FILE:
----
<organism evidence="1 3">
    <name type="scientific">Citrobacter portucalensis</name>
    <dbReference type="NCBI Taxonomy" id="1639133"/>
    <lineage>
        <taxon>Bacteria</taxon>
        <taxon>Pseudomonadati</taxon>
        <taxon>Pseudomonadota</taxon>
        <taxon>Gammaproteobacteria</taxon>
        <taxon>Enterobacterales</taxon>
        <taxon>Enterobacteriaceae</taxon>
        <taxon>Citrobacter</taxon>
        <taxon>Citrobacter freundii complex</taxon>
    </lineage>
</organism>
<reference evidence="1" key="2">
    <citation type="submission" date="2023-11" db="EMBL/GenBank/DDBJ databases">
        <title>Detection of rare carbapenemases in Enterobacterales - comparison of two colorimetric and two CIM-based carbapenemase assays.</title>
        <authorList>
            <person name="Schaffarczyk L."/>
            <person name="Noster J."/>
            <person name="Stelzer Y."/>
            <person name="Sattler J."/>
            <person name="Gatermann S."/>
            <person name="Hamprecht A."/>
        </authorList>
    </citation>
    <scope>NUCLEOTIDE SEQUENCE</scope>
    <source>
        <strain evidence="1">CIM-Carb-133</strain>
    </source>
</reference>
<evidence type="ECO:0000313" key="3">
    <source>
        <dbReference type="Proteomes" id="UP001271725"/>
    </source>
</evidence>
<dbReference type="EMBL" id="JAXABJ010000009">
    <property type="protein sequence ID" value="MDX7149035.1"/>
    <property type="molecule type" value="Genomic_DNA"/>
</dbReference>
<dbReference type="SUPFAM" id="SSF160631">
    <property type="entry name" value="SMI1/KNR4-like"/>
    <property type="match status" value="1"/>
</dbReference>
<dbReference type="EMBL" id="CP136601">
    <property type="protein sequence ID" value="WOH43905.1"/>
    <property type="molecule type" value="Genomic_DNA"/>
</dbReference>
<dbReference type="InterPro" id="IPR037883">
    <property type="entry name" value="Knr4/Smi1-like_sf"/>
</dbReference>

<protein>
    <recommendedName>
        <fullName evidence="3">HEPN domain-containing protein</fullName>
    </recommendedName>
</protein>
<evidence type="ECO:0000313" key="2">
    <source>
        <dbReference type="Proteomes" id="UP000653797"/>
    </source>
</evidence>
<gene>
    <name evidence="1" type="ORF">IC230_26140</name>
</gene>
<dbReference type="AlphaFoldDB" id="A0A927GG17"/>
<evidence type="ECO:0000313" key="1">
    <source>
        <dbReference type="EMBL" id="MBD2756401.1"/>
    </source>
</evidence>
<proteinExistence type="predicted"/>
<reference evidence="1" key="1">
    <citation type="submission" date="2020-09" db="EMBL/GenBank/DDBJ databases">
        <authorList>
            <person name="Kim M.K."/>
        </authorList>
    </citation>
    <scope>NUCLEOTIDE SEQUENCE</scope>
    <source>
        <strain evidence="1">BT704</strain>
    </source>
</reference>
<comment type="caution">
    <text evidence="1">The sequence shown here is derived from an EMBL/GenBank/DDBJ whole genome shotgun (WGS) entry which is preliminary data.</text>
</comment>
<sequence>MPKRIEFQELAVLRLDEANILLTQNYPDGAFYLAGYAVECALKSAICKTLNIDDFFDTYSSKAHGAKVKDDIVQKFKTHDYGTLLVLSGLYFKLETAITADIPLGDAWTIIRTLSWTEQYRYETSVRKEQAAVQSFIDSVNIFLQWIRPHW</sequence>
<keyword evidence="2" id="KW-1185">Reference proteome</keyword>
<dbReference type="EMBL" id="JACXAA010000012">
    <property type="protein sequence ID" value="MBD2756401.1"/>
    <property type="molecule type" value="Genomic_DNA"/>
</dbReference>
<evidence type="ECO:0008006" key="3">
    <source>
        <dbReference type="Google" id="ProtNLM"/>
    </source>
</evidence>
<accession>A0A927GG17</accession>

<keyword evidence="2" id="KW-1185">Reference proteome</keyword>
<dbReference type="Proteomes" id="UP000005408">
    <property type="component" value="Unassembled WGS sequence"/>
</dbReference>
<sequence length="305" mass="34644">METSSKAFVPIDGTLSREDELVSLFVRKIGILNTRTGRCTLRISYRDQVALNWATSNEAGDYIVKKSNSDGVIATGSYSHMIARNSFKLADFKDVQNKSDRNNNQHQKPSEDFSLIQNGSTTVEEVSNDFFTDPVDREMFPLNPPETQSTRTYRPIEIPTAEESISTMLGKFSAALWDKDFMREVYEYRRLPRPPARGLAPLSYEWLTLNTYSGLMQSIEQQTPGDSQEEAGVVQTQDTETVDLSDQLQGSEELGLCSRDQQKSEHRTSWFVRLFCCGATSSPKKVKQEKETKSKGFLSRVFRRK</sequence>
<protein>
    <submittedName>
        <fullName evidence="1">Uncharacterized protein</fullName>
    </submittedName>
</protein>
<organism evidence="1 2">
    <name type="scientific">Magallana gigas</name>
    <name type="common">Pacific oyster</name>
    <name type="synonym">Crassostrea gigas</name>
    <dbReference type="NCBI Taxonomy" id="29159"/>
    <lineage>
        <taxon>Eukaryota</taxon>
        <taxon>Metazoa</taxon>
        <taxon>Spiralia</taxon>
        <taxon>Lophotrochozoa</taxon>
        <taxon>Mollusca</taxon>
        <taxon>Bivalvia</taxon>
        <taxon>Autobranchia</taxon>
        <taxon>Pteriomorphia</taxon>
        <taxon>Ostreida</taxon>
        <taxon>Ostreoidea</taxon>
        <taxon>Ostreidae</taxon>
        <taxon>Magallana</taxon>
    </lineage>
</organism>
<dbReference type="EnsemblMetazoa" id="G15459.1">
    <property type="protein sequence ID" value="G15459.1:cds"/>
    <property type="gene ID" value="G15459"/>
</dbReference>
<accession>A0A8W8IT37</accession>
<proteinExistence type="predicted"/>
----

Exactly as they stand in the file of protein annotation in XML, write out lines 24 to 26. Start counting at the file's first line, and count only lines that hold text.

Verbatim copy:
            <person name="Hamprecht A."/>
        </authorList>
    </citation>